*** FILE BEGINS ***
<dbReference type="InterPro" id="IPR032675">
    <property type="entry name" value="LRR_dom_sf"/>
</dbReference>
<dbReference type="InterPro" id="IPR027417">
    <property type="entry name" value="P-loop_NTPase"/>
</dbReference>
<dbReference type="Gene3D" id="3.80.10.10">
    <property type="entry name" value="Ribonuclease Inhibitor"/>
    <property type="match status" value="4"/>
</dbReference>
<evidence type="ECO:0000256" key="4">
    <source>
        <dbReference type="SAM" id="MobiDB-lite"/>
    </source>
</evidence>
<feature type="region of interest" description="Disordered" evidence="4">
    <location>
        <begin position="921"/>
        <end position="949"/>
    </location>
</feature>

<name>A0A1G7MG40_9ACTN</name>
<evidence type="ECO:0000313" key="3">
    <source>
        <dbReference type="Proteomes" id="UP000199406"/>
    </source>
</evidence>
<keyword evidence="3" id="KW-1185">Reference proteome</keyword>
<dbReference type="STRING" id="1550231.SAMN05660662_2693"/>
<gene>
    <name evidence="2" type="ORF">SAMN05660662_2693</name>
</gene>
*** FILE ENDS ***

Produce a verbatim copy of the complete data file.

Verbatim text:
<dbReference type="InterPro" id="IPR032675">
    <property type="entry name" value="LRR_dom_sf"/>
</dbReference>
<dbReference type="InterPro" id="IPR027417">
    <property type="entry name" value="P-loop_NTPase"/>
</dbReference>
<dbReference type="Gene3D" id="3.80.10.10">
    <property type="entry name" value="Ribonuclease Inhibitor"/>
    <property type="match status" value="4"/>
</dbReference>
<evidence type="ECO:0000256" key="4">
    <source>
        <dbReference type="SAM" id="MobiDB-lite"/>
    </source>
</evidence>
<feature type="region of interest" description="Disordered" evidence="4">
    <location>
        <begin position="921"/>
        <end position="949"/>
    </location>
</feature>

<name>A0A1G7MG40_9ACTN</name>
<evidence type="ECO:0000313" key="3">
    <source>
        <dbReference type="Proteomes" id="UP000199406"/>
    </source>
</evidence>
<keyword evidence="3" id="KW-1185">Reference proteome</keyword>
<dbReference type="STRING" id="1550231.SAMN05660662_2693"/>
<gene>
    <name evidence="2" type="ORF">SAMN05660662_2693</name>
</gene>